AD #3315 – GM Denies Spark EV Battery Rumors; Hyundai Showers Munoz with Promotions; Dealers Need Cyber Training

May 2nd, 2022 at 11:52am

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Listen to “AD #3315 – GM Denies Spark EV Battery Rumors; Hyundai Showers Munoz with Promotions; Dealers Need Cyber Training” on Spreaker.

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Runtime: 11:58

0:07 GM Denies Spark EV Battery Rumors
0:35 Hyundai Showers Jose Munoz with Promotions
1:27 Car Dealers Need Cyber Training
1:59 Thieves Go After Scooter Batteries
2:41 Automotive CEOs Paid Handsomely
3:46 China EV Startups Stumble in April
4:13 NIO Readies ET5 for Production
4:35 Weak Yen a Bonanza for Japanese OEMs
5:13 F-150 Lightning Gets Power & Range Updates
7:45 BMW 4 Series Heavier Than Tesla Model 3
8:35 Jeep Grand Cherokee 4xe Review

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15 Comments to “AD #3315 – GM Denies Spark EV Battery Rumors; Hyundai Showers Munoz with Promotions; Dealers Need Cyber Training”

  1. Lambo2015 Says:

    Sean; When giving EV (HP) ratings is that just like ICE and measured at the motor or perhaps at the wheels? Curious if that includes any gearing?

  2. Lambo2015 Says:

    The scooter battery thefts brings up a concern with swappable car batteries. Any attempt to make then easily removeable also makes them an easy target for theft. At the price point the thieves can afford to get highly technical.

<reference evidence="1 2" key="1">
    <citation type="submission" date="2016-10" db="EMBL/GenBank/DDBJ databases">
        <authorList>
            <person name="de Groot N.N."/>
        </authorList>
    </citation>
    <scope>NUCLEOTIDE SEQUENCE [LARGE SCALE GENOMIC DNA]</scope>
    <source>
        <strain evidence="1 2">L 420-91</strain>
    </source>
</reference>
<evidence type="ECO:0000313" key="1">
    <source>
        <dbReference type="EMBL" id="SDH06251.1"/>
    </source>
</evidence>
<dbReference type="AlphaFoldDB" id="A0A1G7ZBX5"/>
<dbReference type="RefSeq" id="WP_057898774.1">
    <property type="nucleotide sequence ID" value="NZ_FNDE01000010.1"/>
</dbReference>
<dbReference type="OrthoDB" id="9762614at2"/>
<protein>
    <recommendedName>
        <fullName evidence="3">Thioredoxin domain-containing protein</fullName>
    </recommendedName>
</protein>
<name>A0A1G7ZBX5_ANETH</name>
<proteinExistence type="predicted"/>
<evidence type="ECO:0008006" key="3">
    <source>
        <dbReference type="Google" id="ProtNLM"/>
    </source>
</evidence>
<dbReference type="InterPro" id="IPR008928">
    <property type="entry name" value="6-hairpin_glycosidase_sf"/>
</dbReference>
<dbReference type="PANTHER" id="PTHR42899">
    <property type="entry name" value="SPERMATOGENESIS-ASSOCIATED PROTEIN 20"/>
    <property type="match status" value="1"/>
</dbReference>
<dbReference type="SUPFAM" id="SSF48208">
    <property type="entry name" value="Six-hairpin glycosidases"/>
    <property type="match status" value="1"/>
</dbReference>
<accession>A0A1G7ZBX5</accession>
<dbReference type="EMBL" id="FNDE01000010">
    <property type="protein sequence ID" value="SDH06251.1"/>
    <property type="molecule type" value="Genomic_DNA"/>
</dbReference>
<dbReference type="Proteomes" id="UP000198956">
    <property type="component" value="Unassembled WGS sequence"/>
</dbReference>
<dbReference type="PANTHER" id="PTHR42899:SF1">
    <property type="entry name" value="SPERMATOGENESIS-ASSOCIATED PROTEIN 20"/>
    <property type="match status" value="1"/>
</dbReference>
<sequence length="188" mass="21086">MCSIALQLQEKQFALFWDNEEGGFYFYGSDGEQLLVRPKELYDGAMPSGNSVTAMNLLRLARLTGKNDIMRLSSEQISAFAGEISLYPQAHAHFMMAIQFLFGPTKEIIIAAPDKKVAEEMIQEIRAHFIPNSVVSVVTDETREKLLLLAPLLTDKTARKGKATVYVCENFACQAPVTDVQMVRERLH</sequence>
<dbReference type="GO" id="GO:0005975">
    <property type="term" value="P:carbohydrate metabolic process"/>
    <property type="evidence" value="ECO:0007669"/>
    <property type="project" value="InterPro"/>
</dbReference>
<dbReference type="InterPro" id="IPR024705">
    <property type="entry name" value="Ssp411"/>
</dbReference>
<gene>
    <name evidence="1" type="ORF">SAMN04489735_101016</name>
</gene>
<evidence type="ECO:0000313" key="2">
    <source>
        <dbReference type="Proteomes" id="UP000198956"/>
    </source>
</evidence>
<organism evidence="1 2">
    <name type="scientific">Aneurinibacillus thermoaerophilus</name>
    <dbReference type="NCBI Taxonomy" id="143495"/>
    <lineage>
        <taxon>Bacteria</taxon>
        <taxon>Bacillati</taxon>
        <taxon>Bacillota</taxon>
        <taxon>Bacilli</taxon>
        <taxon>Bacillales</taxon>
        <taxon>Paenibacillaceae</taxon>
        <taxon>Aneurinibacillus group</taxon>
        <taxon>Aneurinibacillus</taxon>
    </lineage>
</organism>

3. Albemarle Says:

    Glad to read that GM are not orphaning Spark EV owners as announced. If their dealers had known the facts, this misunderstanding would have been avoided.

    We keep hearing about how EV specific cars are more efficient than modified ICE ones, now because of scar tissue. So exactly what’s the secret sauce that GM put into the Bolt? It’s got an ICE base but after 5 years, is still one of the most efficient EVs on the market. It shows that ICE based EVs can be efficient.

  4. Kit Gerhart Says:

    3 They did a decent job with the Bolt, but it’s only 300 pounds lighter than the significantly larger Model 3. The Bolt has almost as much cabin space, though, even being 22 inches shorter.

    It seems that high riding body-on-frame trucks convert to EV more efficiently than cars, with the Ford F-150 Lightning being a little lighter than Rivian, as mentioned in John’s linked youtube video.

  5. Albemarle Says:

    I think owners of these new EV pickups, with their large batteries and high power are going to hoover up lots of electricity to keep them going. Interesting to know what the break even mileage is (extra purchase cost versus lower running costs).

  6. Kit Gerhart Says:

    5 With the Ford supposedly starting at $40K, it should be cost effective for those who would use it locally and charge it at home. I’ll believe it when I see them actually selling for $40K, though.

  7. Bob Wilson Says:

    To add context, our 2019 Tesla Model Std Rng Plus weighed in at 3800 lbs with the original tires and rims. Knowing it was a single rear drive, I subsequently replace tires and rims saving about 100 lbs. Using Bridgestone ECOPIA tires, these low-rolling restance tires are wear rated at almost twice the original.